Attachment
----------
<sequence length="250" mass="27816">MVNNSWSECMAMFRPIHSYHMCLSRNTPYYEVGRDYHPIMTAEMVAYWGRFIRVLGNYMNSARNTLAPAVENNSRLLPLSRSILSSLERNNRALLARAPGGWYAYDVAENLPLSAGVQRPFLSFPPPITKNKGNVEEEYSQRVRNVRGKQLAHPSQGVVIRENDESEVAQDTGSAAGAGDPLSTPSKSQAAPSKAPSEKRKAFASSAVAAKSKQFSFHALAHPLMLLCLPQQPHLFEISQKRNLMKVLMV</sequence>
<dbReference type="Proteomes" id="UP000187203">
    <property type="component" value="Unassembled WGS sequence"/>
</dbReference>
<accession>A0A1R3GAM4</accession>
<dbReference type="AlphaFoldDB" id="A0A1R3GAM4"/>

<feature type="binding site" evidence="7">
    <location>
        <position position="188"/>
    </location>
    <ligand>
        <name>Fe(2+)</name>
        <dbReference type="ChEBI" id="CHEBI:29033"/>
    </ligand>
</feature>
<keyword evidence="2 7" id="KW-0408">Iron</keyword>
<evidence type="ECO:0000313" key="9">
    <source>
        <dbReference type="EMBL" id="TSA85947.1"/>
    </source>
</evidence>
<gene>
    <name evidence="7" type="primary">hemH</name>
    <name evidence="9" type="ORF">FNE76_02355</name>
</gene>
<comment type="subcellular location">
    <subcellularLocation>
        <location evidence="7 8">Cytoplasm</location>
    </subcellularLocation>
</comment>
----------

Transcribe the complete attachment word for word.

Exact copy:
<sequence length="250" mass="27816">MVNNSWSECMAMFRPIHSYHMCLSRNTPYYEVGRDYHPIMTAEMVAYWGRFIRVLGNYMNSARNTLAPAVENNSRLLPLSRSILSSLERNNRALLARAPGGWYAYDVAENLPLSAGVQRPFLSFPPPITKNKGNVEEEYSQRVRNVRGKQLAHPSQGVVIRENDESEVAQDTGSAAGAGDPLSTPSKSQAAPSKAPSEKRKAFASSAVAAKSKQFSFHALAHPLMLLCLPQQPHLFEISQKRNLMKVLMV</sequence>
<dbReference type="Proteomes" id="UP000187203">
    <property type="component" value="Unassembled WGS sequence"/>
</dbReference>
<accession>A0A1R3GAM4</accession>
<dbReference type="AlphaFoldDB" id="A0A1R3GAM4"/>

<feature type="binding site" evidence="7">
    <location>
        <position position="188"/>
    </location>
    <ligand>
        <name>Fe(2+)</name>
        <dbReference type="ChEBI" id="CHEBI:29033"/>
    </ligand>
</feature>
<keyword evidence="2 7" id="KW-0408">Iron</keyword>
<evidence type="ECO:0000313" key="9">
    <source>
        <dbReference type="EMBL" id="TSA85947.1"/>
    </source>
</evidence>
<gene>
    <name evidence="7" type="primary">hemH</name>
    <name evidence="9" type="ORF">FNE76_02355</name>
</gene>
<comment type="subcellular location">
    <subcellularLocation>
        <location evidence="7 8">Cytoplasm</location>
    </subcellularLocation>
</comment>